A Delaware bankruptcy court recently held that the bar date for filing proofs of claim cannot be enforced against a creditor if the notice of the bar date was not sent by mail to that creditor. In re Cyber Litigation Inc., No. 20-12702 (CTG) (Bankr. D. Del. Oct. 21, 2021).
Relevant Bankruptcy Rules
Bankruptcy Rule 3003(c)(3) provides that the court “shall fix . . . the time within which proofs of claims or interest may be filed.” Bankruptcy Rule 2002(a)(7) provides “the clerk, or some other person as the court may direct, shall give . . . all creditors . . . at least 21 days’ notice by mail of . . . the time fixed for filing proofs of claims pursuant to Rule 3003(c).”
Hansen Networks, the largest unsecured creditor in Cyber Litigation Inc.’s bankruptcy case, missed the deadline for filing proofs of claim. It filed a late proof of claim. The debtor filed a motion to disallow the claim on the ground that the proof of claim was filed after the bar date.
The Bar Date Notice
Notice of the bar date was mailed to parties in interest and published in the national edition of the New York Times. It was mailed to Hansen Networks in Las Vegas and to David Hansen, the principal of Nansen Networks, at an address in Puerto Rico where Mr. Hansen no longer resided at the time the notice was sent.
The debtor’s claim agent also emailed notice to an email address that Mr. Hansen actively used. There is nothing in the record to suggest that the email was returned to the claims agent as undeliverable. Mr. Hansen admitted that he used this address in a subsequent exchange with the debtor.
The court concluded that an email sent to this address was reasonably calculated to reach Mr. Hansen and thus Hansen Networks and that the email notice satisfied the requirements of due process which require that notice be provided in a means such as one desirous of actually informing the party to be bound might reasonably adopt to accomplish it. The court noted:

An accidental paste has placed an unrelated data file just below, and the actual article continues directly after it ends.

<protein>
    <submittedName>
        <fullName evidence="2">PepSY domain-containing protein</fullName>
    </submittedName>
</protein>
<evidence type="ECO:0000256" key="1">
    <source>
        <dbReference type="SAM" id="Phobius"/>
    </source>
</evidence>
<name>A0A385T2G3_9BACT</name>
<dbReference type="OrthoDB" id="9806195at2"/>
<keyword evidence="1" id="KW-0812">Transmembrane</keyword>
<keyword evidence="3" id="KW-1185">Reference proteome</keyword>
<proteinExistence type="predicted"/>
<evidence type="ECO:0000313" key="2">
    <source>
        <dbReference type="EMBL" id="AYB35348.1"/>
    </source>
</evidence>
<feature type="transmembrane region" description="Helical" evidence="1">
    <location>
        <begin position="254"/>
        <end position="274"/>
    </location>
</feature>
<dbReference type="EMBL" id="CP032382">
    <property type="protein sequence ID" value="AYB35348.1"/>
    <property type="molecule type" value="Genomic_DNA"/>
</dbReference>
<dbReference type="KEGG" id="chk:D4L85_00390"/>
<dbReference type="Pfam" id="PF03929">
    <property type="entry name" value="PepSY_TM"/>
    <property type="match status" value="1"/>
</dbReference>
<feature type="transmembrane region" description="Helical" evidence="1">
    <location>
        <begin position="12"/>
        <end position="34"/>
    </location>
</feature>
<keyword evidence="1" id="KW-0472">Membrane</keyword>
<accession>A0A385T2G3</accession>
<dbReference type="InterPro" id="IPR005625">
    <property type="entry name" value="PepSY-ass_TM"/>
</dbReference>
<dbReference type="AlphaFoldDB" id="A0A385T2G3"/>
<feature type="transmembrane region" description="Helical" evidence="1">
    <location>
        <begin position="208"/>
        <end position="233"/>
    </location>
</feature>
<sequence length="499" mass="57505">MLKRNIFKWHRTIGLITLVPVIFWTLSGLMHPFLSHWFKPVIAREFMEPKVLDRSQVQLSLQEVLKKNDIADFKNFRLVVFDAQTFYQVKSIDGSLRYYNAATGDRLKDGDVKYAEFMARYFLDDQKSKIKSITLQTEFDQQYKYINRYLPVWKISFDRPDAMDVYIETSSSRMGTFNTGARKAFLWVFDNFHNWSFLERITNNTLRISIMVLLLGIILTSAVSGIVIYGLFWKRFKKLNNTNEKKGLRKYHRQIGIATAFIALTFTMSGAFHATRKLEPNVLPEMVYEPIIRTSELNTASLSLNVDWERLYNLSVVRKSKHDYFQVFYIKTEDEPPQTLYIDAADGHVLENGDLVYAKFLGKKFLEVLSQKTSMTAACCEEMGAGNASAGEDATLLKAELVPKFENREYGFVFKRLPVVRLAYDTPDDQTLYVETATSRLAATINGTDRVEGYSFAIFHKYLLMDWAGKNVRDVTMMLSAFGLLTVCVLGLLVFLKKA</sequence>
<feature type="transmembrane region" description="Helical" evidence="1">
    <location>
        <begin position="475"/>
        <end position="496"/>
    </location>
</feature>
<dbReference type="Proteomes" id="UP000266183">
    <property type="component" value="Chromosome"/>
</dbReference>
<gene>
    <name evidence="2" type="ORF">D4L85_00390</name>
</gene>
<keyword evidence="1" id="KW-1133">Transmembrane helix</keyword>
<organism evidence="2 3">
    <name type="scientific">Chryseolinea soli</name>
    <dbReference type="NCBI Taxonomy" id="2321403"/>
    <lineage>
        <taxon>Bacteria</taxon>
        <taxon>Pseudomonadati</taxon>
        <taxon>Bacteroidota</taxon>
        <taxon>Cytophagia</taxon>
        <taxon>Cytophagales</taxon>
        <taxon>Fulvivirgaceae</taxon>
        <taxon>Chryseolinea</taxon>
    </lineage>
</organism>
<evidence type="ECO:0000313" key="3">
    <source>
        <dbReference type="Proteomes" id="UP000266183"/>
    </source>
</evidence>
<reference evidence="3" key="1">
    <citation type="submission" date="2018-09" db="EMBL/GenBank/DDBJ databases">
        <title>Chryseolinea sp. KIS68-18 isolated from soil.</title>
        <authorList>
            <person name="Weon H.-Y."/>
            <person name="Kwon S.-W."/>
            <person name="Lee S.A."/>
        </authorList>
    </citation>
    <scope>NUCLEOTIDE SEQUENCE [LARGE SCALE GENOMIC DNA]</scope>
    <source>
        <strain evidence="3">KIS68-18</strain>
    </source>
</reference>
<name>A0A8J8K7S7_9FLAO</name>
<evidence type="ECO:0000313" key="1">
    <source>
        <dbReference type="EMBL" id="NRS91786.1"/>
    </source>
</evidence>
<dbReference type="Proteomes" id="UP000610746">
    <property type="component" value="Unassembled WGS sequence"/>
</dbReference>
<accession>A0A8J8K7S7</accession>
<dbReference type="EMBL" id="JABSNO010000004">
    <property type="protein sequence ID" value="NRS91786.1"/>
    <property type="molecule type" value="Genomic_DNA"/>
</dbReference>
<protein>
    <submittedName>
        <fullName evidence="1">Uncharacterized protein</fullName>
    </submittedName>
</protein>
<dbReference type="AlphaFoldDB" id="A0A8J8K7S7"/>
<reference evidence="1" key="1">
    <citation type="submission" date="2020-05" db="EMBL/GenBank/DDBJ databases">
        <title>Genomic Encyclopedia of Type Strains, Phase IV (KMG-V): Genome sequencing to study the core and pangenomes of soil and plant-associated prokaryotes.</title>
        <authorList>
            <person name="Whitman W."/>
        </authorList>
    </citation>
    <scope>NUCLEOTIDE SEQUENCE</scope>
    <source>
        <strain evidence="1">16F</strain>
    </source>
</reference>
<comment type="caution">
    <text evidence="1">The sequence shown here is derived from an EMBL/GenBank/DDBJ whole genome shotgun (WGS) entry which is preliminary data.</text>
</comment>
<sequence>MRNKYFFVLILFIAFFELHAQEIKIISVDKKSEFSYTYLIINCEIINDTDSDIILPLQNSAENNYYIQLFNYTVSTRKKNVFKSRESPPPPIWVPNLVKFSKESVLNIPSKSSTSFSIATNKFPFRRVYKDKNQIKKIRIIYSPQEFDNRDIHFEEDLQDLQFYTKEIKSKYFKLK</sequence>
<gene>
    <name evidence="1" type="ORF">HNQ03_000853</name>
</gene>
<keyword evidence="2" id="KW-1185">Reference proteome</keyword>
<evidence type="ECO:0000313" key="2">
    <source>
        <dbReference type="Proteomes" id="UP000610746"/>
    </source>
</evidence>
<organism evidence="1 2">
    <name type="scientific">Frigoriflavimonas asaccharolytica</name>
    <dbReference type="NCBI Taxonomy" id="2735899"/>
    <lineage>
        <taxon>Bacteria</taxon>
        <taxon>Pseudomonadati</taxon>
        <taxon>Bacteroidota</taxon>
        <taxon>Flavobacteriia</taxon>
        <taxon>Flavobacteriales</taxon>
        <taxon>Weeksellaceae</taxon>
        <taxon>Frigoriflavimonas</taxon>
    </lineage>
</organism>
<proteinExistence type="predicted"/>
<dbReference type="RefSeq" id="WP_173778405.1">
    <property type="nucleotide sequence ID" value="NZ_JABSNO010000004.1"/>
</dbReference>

It is well established that to bind a creditor to a claims bar date, known creditors must receive “actual notice.” A long line of cases establishes that the paradigmatic means for proving “actual notice” is by mail to a creditor’s last known address. Here, it is stipulated that the address to which the bar date notice was mailed was not Hansen Networks’ last known address.
Mailing a notice to a creditor’s’ last known address, however, while surely sufficient to satisfy due process, has never been found to be a necessary element of due process. Cyber Litigation at p.11.
The court found that the notice satisfied the requirements of due process.
The Notice Did Not Satisfy Rule 2002
The court, however, noted that the analysis did not end with due process, but that the requirements of Bankruptcy Rule 2002 must also be satisfied:
In addition to satisfying the requirements of due process, a debtor is also obligated to meet the requirements of the Bankruptcy Rules. . . When the Supreme Court does promulgate . . . a procedural rule, those rules “are binding and courts must abide by them unless there is an irreconcilable conflict with the Bankruptcy Code.” Cyber Litigation at p.15.
Bankruptcy Rule 2002(a)(7) requires 21-day notice by mail of the time fixed for filing proofs of claim. Bankruptcy Rule 2002(g) requires that notices to creditors shall be mailed to the address shown on the list of creditors or schedule of labilities, whichever is filed later, if the creditor has not made a request for mailing to a specific address. The notice mailed to Mr. Hansen at a residence from which he had moved did not meet the requirements of Rule 2002.
The Failure to Provide Proper Notice Was Not Harmless Error
If the failure to comply with the requirement of Bankruptcy Rule 2002 was harmless error, it could be disregarded pursuant to Rule 61 of the Federal Rule of Civil Procedure which is incorporated into the Bankruptcy Rules by Bankruptcy Rule 9005.
In order to show that the failure to provide proper service by mail was harmless, however, it is insufficient to demonstrate that the creditor was sent notice by some other means by which he might or should have learned of the bar date. In the absence of a showing that the creditor obtained actual, subjective knowledge of the bar date, the Court is unable to conclude that the failure to meet the specific of the rule may be treated as no-harm-no-foul situation. Cyber Litigation at p. 17.
As a result, the court overruled the debtor’s objection to the late filed proof of claim.